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The Intriguing Possibilities of Catholic School Reform

While in Milwaukee last week, I had the chance to spend some time visiting with the leadership team for Seton Catholic Schools, a network of about two dozen elementary schools enrolling about 8,300 students. As a Jewish kid who always attended (and taught in) traditional public schools, I always find parochial schools innately interesting. What they're doing at Seton is doubly so.

In recent decades, Catholic education has confronted a bunch of challenges. A half-century ago, the parochial staffing model relied heavily on nuns—which served to make staffing a no-brainer and to keep costs way down. Because those nuns are no longer there in significant numbers, staffing parochial schools is now a lot more expensive and difficult than it used to be. Charter schools offer a tuition-free alternative for lots of urban families that might have once considered parochial schools. Meanwhile, parochial schooling also has to deal with the same hidebound routines, dated facilities, and ineffective practices that hinder so many urban public schools.

Dealing with all of this can be pretty intimidating, especially for Catholic school leaders who are supposed to negotiate these challenges on their own—while dealing with change-resistant alums and communities. What Seton is trying to do via its network is offer those isolated schools a path forward. At participating schools, Seton is helping them rethink school leadership, providing coaching, supplying regular assessment, offering back-office services, tackling challenges like recruiting and technology, and seeking ways to energize these schools' faith-based mission.
On the one hand, none of this is surprising. What Seton is seeking to do isn't much different from what a well-run district or a charter management organization does. The difference is really more with the kinds of schools Seton is supporting, and the particular possibilities that they offer. On the other hand, those possibilities mean that Seton yields some really intriguing opportunities that aren't available to even the most dynamic public educators.

What do I have in mind? There are many things I could mention; I'll name three.

One is the chance to woo current and potential educators seeking a faith-based community that public schools can't provide. Private schools have the freedom to ignore teacher credentials, meaning they can permit aspiring teachers to skip certification programs that can be costly and unhelpful. For teachers tired of schools obsessed with state testing requirements and whipsawed by policy directives governing everything from discipline to teacher evaluation, private schools can offer a respite and the chance to craft measures tailored to their realities and needs.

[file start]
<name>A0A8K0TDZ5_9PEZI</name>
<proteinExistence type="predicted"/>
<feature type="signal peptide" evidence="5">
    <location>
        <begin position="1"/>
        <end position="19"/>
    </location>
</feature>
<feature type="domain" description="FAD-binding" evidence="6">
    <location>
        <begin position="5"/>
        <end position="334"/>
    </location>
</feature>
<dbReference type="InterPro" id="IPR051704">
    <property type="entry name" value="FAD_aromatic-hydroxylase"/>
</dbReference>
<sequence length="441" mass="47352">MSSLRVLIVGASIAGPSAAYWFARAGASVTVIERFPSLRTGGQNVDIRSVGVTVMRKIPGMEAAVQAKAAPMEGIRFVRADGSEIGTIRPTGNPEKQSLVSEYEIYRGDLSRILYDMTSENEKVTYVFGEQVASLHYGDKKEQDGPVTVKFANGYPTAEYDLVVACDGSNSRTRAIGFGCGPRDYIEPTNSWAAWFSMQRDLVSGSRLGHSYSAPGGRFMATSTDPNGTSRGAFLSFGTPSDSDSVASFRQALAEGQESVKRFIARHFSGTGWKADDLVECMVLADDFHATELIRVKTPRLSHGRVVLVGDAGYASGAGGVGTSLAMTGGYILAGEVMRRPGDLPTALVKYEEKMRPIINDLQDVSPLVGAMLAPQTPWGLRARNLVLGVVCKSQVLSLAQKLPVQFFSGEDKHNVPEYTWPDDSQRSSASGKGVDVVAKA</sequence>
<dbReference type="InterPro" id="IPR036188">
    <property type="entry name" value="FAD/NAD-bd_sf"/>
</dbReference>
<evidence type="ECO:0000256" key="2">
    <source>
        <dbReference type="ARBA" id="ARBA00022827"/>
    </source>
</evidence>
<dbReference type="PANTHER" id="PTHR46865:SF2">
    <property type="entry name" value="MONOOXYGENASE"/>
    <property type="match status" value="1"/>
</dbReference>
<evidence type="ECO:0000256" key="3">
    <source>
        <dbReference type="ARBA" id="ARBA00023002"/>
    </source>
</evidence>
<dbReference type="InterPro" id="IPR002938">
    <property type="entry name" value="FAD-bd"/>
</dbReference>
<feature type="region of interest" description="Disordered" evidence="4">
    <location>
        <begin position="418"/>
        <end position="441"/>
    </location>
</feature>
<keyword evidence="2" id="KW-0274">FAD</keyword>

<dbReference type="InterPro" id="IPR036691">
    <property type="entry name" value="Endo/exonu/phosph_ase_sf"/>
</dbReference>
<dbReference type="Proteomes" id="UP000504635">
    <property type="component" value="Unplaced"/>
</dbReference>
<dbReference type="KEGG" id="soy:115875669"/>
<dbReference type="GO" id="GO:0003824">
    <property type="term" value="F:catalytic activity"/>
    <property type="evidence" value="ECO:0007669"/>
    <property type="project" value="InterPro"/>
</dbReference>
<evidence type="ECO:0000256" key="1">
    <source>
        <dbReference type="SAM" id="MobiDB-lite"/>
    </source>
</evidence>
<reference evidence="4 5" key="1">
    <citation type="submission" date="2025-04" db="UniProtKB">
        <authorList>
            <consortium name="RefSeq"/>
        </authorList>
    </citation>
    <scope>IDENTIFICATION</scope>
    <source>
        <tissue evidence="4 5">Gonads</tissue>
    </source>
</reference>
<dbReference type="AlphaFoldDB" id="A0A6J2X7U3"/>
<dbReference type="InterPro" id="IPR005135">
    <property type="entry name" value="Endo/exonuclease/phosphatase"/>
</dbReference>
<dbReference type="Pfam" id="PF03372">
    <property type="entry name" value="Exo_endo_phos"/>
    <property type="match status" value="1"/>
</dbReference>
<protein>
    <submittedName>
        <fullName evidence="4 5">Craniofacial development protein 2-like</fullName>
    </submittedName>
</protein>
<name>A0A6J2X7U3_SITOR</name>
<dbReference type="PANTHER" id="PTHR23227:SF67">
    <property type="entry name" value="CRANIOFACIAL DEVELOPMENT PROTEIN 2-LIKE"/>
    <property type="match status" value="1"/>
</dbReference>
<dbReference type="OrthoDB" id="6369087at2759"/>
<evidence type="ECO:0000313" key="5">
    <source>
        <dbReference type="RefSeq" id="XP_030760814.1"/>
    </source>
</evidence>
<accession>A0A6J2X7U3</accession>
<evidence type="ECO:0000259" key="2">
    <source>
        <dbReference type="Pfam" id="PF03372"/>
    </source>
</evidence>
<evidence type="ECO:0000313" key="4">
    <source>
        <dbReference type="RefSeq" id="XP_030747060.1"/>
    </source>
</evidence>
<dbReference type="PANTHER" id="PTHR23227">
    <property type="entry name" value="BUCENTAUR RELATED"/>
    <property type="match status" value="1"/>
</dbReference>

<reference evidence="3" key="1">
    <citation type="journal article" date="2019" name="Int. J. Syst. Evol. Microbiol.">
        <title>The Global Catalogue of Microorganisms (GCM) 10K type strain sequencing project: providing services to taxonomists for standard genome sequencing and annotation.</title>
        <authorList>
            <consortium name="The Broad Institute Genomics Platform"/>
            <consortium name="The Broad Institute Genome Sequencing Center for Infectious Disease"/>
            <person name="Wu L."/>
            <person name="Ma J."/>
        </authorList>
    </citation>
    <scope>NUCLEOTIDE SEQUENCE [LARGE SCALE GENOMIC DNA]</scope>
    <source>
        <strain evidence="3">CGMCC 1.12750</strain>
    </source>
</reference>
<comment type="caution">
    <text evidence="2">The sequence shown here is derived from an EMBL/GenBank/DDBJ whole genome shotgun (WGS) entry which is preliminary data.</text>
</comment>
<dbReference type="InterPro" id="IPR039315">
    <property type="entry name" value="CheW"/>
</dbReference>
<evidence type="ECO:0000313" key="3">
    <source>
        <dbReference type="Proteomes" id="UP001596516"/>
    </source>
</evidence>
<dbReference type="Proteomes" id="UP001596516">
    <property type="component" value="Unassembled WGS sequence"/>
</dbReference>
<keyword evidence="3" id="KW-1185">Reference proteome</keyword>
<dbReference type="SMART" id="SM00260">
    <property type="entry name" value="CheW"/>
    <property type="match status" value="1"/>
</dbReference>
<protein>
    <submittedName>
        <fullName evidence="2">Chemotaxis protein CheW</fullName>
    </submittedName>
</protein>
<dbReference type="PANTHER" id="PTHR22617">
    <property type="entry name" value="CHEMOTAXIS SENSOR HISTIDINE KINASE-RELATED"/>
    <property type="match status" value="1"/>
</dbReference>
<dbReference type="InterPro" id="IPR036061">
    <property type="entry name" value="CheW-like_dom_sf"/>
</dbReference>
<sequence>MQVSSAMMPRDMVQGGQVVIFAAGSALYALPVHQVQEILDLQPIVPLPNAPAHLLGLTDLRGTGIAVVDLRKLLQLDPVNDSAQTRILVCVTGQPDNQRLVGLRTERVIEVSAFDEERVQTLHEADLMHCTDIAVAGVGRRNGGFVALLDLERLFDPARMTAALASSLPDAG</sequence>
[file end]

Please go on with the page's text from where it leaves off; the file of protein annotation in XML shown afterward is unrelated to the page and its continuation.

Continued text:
A second is that these schools have more formal freedom than public schools to reimagine schooling. (I'm talking formal impediments; when it comes to the informal and cultural stuff, private schools are frequently pretty stymied in their own right.) They don't have to worry about state hiring directives or procurement protocols, staffing mandates, or federal "time and effort" reporting requirements. Private schools have enormous freedom to rethink how they configure the school year, group students, utilize staff, compensate teachers, or leverage technology.

A third is that religious schools are free to take their faith seriously. (Wacky, I know.) They allow educators and communities to embrace a vision of schooling that stretches far beyond "college and career readiness." Whereas educators in public schools are asked to teach character, perseverance, empathy, and tolerance while carefully steering clear of any faith-based underpinnings that have historically justified them, religious schools are free to teach morality unapologetically.

Meanwhile, for those who tend to agree with Immanuel Kant that social and emotional learning are best when based on abstractions and not bound up with the vagaries of faith, there are public district and charter schools. That's one of the things I love about America's decentralized, eclectic system of schooling. As much as it frustrates those enthralled by grand visions and eager to impose "system solutions," it provides a rich array of schools and systems from which families can choose. In a nation with more than 50 million kids in school, each with their own strengths and needs, that seems like a pretty fortuitous thing.

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The opinions expressed in Rick Hess Straight Up are strictly those of the author(s) and do not reflect the opinions or endorsement of Editorial Projects in Education, or any of its publications.

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